Warrior Nation

The Chronicle Review ~ Michael Nelson

“Endless War” is how The New York Times headlined its review of the Boston University historian Andrew J. Bacevich’s new book, Washington Rules: America’s Path to Permanent War. It’s a headline that will work just as well if the Times decides to review Reasons to Kill: Why Americans Choose War by Richard E. Rubenstein, a professor of conflict resolution at George Mason University. In fact, either Bacevich or Rubenstein could accurately have chosen “Endless War” as his own book’s title.

The occasion for both books, as well as for the City University of New York journalism and political-science professor Peter Beinart’s recent The Icarus Syndrome: A History of American Hubris, is the start of the 10th year of continuous (and at least seemingly endless) war by the United States in Afghanistan, Iraq, and—factoring in what the Times estimates is “roughly a dozen” secret military campaigns against terrorist groups based in other countries—around the world . Add those to the list of previous wars and military operations during the past 30 years: Nicaragua, Grenada, Libya, Panama, Kuwait, Somalia, Haiti, Bosnia, and Kosovo… TO READ MORE CLICK HERE

Andrew Bacevich: American Power and Military Policy
Watch excerpts from correspondent Kim Lawton’s August 5, 2010 interview with Andrew Bacevich, professor of history and international relations at Boston University, retired US Army colonel, and author, most recently, of “Washington Rules: America’s Path to Permanent War” (Henry Holt). They spoke at the Center for a New American Security in Washington, DC.

12 Responses to Warrior Nation

  1. T. Shaw says:

    Thank the Lord! Obama immediately ended the two WARS: post haste in January 2009.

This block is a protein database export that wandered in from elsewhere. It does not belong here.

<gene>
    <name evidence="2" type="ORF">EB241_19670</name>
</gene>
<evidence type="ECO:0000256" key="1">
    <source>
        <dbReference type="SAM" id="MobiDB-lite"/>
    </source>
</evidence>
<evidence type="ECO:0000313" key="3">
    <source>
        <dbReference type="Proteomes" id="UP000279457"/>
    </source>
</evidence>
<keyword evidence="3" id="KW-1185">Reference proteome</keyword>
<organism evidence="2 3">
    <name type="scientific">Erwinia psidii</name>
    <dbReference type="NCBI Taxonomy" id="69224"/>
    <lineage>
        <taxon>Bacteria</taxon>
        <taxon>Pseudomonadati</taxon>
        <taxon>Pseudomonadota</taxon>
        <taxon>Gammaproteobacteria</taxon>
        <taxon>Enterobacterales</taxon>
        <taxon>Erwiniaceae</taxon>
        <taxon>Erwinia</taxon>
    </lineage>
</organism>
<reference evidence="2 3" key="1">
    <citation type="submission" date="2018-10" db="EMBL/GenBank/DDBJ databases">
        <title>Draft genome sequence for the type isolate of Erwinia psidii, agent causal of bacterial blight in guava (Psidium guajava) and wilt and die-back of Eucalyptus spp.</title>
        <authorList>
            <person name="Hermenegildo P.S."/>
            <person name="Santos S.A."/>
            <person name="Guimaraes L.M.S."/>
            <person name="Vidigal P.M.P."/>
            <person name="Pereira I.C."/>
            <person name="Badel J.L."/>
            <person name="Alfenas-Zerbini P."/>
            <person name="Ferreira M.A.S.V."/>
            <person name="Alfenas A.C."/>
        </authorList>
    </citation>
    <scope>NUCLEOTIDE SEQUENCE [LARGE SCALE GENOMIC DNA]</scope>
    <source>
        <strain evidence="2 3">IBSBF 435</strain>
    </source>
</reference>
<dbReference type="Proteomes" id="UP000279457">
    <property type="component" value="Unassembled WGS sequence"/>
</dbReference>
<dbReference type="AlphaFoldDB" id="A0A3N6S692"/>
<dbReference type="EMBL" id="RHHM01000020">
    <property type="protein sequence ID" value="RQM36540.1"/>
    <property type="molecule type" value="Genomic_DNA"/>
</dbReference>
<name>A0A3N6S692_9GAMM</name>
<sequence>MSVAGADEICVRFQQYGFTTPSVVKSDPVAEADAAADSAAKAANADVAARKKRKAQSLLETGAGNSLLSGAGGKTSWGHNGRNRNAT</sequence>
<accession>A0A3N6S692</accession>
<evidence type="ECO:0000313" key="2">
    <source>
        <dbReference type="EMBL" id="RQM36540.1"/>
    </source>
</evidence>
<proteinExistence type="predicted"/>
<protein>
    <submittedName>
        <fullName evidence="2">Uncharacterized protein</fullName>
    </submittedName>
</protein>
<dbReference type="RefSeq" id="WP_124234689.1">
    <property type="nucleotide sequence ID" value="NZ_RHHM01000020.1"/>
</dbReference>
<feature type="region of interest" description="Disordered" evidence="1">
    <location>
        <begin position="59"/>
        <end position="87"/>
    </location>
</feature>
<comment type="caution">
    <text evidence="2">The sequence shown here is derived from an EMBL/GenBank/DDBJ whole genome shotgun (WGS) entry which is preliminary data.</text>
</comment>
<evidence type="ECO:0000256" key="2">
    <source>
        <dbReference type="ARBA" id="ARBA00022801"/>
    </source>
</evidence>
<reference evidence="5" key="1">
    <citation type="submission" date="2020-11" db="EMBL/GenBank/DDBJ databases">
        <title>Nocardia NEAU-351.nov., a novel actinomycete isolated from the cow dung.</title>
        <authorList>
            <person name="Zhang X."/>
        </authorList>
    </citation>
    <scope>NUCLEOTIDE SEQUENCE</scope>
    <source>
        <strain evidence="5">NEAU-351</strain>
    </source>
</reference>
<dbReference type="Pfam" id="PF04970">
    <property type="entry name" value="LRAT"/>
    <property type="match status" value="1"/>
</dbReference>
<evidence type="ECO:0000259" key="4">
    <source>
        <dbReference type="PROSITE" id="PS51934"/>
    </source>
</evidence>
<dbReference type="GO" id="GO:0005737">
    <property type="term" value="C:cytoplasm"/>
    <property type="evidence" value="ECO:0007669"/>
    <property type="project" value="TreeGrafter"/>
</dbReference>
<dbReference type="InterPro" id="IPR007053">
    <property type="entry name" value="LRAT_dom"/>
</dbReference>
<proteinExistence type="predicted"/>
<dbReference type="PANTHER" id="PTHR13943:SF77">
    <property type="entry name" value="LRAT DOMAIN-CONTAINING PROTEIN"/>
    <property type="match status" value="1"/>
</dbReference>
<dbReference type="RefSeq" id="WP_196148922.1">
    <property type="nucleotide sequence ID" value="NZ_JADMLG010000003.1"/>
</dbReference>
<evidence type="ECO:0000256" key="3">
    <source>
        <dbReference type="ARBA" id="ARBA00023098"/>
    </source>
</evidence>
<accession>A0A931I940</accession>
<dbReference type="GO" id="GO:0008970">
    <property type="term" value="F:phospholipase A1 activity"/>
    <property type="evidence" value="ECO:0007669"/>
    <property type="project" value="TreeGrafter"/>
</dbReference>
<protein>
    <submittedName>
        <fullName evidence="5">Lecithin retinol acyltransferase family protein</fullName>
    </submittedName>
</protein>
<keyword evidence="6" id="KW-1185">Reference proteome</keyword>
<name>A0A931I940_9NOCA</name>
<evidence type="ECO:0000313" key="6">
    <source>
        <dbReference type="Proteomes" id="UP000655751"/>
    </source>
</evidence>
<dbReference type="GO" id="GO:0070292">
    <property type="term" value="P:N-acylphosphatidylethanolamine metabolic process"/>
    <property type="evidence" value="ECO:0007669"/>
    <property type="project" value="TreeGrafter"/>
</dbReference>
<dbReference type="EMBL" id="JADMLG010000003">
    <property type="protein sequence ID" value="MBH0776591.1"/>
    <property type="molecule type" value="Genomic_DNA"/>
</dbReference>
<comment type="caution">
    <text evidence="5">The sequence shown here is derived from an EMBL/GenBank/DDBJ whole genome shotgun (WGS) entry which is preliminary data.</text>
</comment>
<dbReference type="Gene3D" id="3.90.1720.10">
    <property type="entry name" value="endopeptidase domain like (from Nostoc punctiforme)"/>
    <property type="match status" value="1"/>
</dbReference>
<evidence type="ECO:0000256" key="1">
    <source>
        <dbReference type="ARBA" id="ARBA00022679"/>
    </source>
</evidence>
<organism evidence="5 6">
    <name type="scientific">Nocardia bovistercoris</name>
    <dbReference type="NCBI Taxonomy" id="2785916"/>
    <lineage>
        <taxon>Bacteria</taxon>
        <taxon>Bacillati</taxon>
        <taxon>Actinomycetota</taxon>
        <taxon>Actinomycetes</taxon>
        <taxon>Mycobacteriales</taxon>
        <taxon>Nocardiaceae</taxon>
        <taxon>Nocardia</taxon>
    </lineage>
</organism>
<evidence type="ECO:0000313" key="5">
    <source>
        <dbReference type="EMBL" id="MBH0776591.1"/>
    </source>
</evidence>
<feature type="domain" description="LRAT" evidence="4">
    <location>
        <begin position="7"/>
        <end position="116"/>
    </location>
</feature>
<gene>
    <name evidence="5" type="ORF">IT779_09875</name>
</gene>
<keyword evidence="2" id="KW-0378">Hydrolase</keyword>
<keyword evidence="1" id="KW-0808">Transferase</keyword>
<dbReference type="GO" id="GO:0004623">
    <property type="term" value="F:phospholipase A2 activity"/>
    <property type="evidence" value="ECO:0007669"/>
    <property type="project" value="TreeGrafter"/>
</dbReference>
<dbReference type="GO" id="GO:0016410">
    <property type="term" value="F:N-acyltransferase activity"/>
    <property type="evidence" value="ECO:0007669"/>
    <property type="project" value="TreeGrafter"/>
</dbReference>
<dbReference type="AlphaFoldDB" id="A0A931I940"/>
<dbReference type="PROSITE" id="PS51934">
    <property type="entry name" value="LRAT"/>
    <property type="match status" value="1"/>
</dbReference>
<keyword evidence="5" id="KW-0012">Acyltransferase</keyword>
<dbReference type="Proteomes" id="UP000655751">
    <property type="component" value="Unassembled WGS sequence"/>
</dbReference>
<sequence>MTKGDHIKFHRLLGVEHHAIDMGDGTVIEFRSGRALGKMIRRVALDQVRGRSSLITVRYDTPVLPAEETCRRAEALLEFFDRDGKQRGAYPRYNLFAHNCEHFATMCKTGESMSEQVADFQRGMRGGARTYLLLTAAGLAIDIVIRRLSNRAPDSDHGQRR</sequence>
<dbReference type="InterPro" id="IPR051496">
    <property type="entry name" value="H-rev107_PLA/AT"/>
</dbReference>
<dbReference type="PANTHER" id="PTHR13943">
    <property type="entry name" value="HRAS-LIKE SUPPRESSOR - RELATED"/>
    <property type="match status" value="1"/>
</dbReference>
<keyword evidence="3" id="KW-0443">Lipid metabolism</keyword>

Are you aware of the Bacevich motives for hating America, in general, and the US Army, in particular?

  2. Phillip says:

    His son was killed in Iraq. Is this what you are referring to?

  3. David Jones says:

    I would encourage folks to focus on the content of the main article from The Chronicle. Dr. Bacevich’s thought is only a small part of the overall article.

    In defense of Dr. Bacevich though I will say this. Dr. Bacevich is a West Point graduate, a decorated war veteran and retired field grade Army officer. He neither hates America nor the U.S. Army.


    In the PBS interview he seems to me to be very articulate and his thoughts to be both rational and reasonable.

    To my understanding his views have remained consistent, both before and after his son’s being KIA in Iraq. To be sure Bacevich is not a Neo-conservative, but that’s a major plus in my gradebook.

  4. T. Shaw says:

    Not at all.

    My son returned from an infantry deployment in Afghanistan. I know what it is to worry each day that a car may pull up and Army officers come out . . . It was far worse for his mother.

    I pray for his son and my son and for all the wonderful men and women that are defending our country and our way of life.

    The Bacevich negativism predates that ultimate sacrifice.

  5. Donald R. McClarey says:

    Bacevich came up last year on a thread and commenter Art Deco provided this background information:

    “Dr. Bacevich first came to public attention in 1988 when he compiled (with the aid of three other Army officers) a report on American policy in El Salvador (made public) that was notably pessimistic in its assessments of effects and outcomes. The trouble was, the social democratic and social christian auxilliaries of the FMLN had in the latter part of 1987 begun reconstructing their domestic organizations in that country. Reuben Zamora was pretty explicit at that time that the mentality of the Salvadorean reds was completely altered. Serious negotiations between the FMLN and the Salvadorean government commenced in 1989 and a peace agreement was completed in 1992. Bacevich was not merely in error; before his report was complete events were occurring which suggested he had misread important aspects of the situation.

    He was subsequently mustered out of the military when decision he made about the disabling of safety alarms in the cavalry unit he commanded led to a ghastly industrial accident which claimed the lives of several soldiers.